Our day was topped off with a visit to the Louisville Jack O’ Lantern Spectacular. This amazing event is in its 6th year and is VERY popular! We knew that going in, so we purchased our tickets online and arrived well before the gates into the park opened. With ticket booths and gates opening at 6pm, we got in line at 5:15pm. The website warns that weekend lines could be over 2 hours long. I believe it, looking at the line we had on a Thursday night, even prior to the gates opening. Once the gates open, you wind your way through the Iroquois Park Amphitheater area which is well stocked with vendors selling all sorts of snacks and beverages to keep you busy and warm while you wait for the pumpkin trail to open. The 1/3 mile trail opens at dusk and you walk through at your own pace, marveling at all of the spectacular carvings. It is really hard to describe just how amazing this experience was, and the pictures below don’t begin to do them justice. There are over 5,000 carved pumpkins, with over 100 intricately carved masterpieces, carved by various artists that come to the area for the event. The trail is illuminated and there is music and special effects for each themed section of the trail. To preserve the pumpkins, they are kept cool with small computer fans inside and moth balls to keep the animals from nibbling on them. The event is open for a month and some pumpkins will need to be replaced during that time. The artists are on site, carving replacements in a cooled trailer. We took our time looking at all of the amazing pumpkins and photographed several and it took us 45 minutes to walk thru. If anyone is in the Louisville area in October or the beginning of November, we highly recommend going to see this.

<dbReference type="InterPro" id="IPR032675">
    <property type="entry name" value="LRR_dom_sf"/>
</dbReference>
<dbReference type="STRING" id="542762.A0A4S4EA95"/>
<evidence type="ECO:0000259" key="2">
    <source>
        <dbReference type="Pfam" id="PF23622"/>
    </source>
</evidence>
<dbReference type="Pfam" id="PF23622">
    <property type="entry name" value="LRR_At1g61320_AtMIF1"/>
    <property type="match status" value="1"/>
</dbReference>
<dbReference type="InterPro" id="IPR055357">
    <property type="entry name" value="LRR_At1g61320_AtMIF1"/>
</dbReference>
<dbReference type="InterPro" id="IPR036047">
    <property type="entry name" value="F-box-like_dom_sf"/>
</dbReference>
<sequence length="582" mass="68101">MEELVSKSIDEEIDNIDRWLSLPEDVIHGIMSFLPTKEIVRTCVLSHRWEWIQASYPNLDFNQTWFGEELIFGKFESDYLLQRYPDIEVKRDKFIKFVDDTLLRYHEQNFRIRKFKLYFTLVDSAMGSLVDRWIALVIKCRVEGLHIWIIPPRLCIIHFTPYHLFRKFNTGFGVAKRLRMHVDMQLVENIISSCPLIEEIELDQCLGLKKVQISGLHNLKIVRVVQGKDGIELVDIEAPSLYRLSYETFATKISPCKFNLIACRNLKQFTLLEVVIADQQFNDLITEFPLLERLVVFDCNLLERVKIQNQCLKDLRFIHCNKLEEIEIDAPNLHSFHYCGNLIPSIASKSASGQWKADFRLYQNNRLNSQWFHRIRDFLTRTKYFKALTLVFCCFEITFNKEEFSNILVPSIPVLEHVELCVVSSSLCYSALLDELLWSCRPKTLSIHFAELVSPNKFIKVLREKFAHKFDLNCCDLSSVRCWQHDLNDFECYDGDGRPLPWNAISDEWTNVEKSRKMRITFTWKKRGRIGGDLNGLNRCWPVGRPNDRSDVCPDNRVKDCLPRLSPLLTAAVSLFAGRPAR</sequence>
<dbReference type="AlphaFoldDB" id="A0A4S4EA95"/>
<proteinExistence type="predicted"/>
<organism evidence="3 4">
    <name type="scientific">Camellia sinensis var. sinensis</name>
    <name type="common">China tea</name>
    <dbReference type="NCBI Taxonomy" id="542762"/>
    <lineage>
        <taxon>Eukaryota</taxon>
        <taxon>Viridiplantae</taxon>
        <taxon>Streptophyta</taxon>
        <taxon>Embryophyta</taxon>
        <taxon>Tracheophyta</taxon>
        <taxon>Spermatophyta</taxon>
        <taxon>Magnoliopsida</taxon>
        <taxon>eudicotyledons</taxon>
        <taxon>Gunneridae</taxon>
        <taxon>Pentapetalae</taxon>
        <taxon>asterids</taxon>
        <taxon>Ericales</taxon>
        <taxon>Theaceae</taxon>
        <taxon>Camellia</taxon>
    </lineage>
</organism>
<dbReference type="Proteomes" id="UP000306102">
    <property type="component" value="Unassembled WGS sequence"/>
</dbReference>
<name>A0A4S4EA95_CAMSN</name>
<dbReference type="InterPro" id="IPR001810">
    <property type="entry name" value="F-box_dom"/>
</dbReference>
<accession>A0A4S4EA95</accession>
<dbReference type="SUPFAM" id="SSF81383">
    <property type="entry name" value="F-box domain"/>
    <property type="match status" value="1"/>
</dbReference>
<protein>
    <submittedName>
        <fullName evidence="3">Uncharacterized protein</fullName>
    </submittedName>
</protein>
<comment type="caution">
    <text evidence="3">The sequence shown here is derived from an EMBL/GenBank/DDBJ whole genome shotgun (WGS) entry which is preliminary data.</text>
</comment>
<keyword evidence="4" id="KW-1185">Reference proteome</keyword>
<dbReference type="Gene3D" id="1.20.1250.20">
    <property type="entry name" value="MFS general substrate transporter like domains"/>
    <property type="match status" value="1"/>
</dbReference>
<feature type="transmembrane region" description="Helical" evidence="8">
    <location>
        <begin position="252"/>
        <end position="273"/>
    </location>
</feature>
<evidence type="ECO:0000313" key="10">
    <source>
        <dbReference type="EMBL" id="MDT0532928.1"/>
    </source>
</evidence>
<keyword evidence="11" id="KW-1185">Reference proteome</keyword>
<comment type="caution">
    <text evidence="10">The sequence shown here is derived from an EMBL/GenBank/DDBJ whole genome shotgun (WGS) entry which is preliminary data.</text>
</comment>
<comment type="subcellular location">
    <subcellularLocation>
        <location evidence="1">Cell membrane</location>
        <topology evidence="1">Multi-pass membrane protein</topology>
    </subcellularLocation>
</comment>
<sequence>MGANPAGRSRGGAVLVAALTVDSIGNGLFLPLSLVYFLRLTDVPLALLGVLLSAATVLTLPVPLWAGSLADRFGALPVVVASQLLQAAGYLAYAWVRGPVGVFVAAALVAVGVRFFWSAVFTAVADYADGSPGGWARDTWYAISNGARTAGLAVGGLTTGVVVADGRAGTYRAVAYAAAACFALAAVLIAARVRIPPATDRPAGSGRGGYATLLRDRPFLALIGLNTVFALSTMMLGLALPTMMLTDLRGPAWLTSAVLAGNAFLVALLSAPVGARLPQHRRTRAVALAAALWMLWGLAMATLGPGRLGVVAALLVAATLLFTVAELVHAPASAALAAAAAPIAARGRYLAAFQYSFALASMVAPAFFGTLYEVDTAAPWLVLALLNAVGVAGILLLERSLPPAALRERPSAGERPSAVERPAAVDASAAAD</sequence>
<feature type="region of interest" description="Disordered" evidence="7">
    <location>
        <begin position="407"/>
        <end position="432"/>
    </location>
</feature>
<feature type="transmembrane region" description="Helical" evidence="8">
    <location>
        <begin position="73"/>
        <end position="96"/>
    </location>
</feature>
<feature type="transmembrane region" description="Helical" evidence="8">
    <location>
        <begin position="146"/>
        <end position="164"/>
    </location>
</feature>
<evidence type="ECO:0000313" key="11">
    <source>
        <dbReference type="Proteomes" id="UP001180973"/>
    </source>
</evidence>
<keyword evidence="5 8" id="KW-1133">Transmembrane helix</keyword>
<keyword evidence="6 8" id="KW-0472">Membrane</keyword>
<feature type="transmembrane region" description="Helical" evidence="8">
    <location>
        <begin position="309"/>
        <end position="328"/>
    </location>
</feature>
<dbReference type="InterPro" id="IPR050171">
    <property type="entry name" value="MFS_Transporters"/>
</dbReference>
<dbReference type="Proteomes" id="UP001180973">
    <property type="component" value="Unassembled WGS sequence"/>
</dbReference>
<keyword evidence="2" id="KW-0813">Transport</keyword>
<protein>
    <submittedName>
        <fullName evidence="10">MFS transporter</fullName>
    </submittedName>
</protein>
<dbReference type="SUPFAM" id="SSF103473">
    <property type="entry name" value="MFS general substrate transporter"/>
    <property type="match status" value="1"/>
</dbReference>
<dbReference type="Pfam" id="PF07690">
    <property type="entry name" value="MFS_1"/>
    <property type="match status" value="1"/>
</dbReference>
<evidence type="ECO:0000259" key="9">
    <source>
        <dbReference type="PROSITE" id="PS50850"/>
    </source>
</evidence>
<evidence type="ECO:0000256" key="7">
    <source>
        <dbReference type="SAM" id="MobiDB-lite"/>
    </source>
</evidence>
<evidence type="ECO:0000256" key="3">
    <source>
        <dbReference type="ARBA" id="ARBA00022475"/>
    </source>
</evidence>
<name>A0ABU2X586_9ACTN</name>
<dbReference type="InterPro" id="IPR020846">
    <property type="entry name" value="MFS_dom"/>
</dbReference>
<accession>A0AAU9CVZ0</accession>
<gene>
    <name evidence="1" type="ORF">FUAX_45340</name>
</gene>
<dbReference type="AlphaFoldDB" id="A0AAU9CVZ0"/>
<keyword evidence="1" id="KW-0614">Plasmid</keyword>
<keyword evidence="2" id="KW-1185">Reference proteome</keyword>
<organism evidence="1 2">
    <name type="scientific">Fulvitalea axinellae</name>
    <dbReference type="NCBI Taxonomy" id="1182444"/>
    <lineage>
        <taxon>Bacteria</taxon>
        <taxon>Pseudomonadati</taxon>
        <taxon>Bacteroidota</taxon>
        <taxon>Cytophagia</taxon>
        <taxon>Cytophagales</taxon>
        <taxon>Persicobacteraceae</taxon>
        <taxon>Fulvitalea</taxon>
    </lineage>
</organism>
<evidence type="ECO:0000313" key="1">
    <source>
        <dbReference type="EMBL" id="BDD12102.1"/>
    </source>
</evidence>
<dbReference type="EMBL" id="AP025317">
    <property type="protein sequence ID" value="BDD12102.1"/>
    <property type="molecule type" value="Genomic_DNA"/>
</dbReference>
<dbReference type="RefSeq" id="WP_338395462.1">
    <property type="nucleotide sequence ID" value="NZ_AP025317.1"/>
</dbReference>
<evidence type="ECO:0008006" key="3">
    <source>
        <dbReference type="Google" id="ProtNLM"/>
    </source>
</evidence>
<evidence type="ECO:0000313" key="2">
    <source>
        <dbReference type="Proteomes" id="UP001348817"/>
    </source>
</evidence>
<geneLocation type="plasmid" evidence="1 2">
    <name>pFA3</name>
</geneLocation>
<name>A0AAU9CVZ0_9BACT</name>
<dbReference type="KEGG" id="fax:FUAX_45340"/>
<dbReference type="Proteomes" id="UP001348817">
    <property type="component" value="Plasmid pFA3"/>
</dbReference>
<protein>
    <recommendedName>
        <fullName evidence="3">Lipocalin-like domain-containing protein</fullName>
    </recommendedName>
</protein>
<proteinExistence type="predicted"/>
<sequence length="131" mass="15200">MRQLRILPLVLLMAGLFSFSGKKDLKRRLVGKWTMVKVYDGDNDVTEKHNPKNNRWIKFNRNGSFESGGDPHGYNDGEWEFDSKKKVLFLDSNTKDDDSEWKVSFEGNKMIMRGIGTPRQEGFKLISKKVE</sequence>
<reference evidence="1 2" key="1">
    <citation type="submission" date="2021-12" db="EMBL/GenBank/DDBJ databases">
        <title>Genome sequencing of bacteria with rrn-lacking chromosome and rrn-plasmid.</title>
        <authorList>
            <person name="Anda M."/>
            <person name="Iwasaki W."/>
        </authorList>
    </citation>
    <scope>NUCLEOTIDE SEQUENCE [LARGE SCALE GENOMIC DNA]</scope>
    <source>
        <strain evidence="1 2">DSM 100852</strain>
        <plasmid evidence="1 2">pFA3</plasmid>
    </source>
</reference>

We are coming into our last week here at Lee Bottom Airfield and will be busy wrapping up workamping projects and getting the RV ready to roll. We also will be going thru everything and pulling together many things to take to Goodwill. Remember our rule…one thing in and one thing out. Thanks for stopping by!